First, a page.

Investors are becoming more gloomy about IT companies, and specifically about Apple (AAPL). Tuesday marked the first time since last spring that the company’s market worth fell below $2 trillion.
“The biggest enemy on Wall Street is technology. And Apple has a target on its back because to worries about decreasing demand through 2023, according to Ives, who spoke with Yahoo Finance. The overall demand climate, however, is more resilient than the Street anticipates, he added in the investors note.
Wedbush Securities’ Dan Ives concurs with their worries. He reduced his price objective for Apple from $200 to $175 in a message to investors. But the company still gives the stock an Outperform rating, and Ives is still bullish about the stock’s future.
In 2022, Apple demonstrated greater resiliency than other tech companies. For instance, while Netflix (NFLX) and Facebook (META) saw declines of over 50% and 70%, respectively, the company’s stock fell by about 30%. In the company’s most recent earnings report, revenue increased by 8% year over year to $90.1 billion, above analysts’ estimates by 1.51 billion.
Apple, though, still faces difficulties. COVID- Analysts worry that the company may experience a decline in demand as a result of inflationary pressures and 19 limitations that have continued to hamper the company’s supply chains in China. Like the rest of the nation, it has experienced anxiety of a recession and endured corporate layoffs — the company laid off 100 contract workers in August.
Apple continues to be the tech bears’ major focus because the company has fared better than the rest of the industry throughout the recent downturn, according to Ives.
But Ives is optimistic that the business will continue to have a healthy level of demand.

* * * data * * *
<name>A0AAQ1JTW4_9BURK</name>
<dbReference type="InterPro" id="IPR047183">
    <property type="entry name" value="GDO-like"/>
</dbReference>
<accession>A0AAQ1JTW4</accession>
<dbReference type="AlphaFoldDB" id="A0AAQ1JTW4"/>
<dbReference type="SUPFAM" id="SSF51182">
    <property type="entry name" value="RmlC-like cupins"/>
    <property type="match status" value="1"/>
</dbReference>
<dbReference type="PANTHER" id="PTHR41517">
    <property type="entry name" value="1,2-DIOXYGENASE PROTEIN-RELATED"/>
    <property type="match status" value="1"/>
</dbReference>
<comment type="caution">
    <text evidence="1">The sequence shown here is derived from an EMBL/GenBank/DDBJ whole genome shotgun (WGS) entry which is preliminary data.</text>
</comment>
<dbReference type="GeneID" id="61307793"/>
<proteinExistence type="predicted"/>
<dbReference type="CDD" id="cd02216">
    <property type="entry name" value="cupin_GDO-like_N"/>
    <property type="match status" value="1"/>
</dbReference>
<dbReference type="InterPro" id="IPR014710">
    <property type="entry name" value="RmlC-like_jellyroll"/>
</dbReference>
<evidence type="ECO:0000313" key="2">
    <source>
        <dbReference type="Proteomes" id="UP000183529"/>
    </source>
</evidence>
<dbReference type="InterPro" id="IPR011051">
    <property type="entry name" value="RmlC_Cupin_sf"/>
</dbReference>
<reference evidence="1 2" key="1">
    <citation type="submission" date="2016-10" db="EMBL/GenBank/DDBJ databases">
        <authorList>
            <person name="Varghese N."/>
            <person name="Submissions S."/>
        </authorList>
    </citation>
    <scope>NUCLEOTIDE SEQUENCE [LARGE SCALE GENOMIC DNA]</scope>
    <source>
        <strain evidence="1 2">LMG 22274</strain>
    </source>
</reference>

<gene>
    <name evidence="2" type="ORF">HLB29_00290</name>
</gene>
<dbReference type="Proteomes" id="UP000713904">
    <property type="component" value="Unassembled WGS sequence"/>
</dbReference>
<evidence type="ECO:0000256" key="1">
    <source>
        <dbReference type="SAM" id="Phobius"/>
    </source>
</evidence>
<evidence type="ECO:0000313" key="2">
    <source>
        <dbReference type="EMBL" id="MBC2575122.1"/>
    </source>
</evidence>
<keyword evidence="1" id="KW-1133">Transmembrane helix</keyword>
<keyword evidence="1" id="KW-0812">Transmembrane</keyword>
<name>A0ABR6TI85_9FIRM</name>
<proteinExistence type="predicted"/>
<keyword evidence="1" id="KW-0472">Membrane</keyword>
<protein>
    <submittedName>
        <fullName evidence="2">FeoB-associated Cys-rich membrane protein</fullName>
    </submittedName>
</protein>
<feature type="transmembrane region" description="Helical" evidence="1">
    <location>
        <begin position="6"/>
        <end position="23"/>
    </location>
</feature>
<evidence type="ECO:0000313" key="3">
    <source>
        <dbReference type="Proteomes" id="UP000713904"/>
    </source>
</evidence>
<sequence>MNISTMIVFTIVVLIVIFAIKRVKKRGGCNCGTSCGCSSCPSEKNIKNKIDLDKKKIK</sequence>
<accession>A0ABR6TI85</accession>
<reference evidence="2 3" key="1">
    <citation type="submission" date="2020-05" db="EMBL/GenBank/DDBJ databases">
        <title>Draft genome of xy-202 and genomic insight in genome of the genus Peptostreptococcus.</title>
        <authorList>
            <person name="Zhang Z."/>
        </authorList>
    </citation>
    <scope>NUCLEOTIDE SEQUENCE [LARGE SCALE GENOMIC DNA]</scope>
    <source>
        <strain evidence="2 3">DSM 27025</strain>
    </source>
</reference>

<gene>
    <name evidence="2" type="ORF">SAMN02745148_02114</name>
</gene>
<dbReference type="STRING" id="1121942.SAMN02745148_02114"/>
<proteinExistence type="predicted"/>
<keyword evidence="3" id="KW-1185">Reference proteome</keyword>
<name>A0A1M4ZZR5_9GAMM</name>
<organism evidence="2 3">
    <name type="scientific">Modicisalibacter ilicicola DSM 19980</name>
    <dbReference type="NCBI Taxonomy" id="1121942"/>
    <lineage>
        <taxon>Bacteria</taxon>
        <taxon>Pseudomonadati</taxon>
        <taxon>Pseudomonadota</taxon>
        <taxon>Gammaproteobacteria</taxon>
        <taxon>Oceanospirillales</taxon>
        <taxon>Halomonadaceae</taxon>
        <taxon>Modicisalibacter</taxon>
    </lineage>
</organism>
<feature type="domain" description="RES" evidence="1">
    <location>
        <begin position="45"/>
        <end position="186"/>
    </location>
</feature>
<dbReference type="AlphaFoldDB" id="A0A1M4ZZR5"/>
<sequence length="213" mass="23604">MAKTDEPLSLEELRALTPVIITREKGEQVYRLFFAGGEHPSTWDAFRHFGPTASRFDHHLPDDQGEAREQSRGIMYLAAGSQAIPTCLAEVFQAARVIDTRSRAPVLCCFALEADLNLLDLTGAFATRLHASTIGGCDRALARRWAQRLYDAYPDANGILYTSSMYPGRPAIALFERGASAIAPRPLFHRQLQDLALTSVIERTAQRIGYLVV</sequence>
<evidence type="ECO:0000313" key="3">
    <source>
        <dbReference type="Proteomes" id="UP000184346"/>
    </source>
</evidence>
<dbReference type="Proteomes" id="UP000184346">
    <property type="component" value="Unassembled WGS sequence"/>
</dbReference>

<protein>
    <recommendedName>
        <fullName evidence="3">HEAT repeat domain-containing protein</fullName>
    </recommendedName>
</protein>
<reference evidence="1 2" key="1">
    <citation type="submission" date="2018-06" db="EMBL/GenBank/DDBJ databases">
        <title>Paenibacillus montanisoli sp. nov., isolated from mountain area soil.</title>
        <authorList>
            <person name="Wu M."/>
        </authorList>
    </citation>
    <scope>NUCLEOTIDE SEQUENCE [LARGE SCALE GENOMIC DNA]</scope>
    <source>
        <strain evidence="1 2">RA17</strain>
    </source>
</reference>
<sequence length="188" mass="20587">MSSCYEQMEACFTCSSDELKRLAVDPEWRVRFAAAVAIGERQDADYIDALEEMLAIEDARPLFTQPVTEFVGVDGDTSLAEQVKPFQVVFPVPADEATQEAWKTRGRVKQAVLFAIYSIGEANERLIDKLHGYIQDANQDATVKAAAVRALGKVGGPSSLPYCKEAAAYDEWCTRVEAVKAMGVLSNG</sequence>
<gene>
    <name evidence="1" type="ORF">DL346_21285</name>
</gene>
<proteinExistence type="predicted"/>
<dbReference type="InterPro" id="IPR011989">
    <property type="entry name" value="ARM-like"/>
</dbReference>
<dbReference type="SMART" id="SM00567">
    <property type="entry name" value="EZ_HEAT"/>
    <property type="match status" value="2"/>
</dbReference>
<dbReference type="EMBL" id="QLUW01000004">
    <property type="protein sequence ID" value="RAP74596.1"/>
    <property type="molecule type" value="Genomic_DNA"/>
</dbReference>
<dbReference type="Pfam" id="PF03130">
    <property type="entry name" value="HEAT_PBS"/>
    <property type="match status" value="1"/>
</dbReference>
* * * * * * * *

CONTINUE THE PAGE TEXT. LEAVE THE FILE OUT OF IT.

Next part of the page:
Ives wrote in the investor’s note that although 8 to 10 million iPhone units were delayed from the December quarter owing to supply chain problems, this should help the March quarter instead because the demand is not expected to disappear until 2023.
He also cited the company’s robust worldwide installed base, which S&P Global Market Intelligence estimates will increase by 9.9% annually to just over 2 billion in 2022. Because of its installed base, “our judgement is that it’s a Rock of Gibraltar stock that’s going to hold up better than the rest of tech,” Ives told Yahoo Finance.
Ives noted in his note that Apple has more than 200 million iPhones that haven’t received an upgrade in about 4 years and that the company has a number of intriguing product launches coming up. For instance, the iPhone 15 and Apple Glasses will debut in 2023. According to Bloomberg’s research, the former, which has been in development for seven years, has particularly intrigued investors and consumers alike. Ives acknowledged that economic challenges like inflation could be detrimental to the business, but he insisted that Apple was still his favourite tech brand.
Everyone will be hit in this macro, Ives said. “I simply think that these worries are more terrifying than the truth.”
- It’s a Rock of Gibraltar, claims Dan Ives of Wedbush
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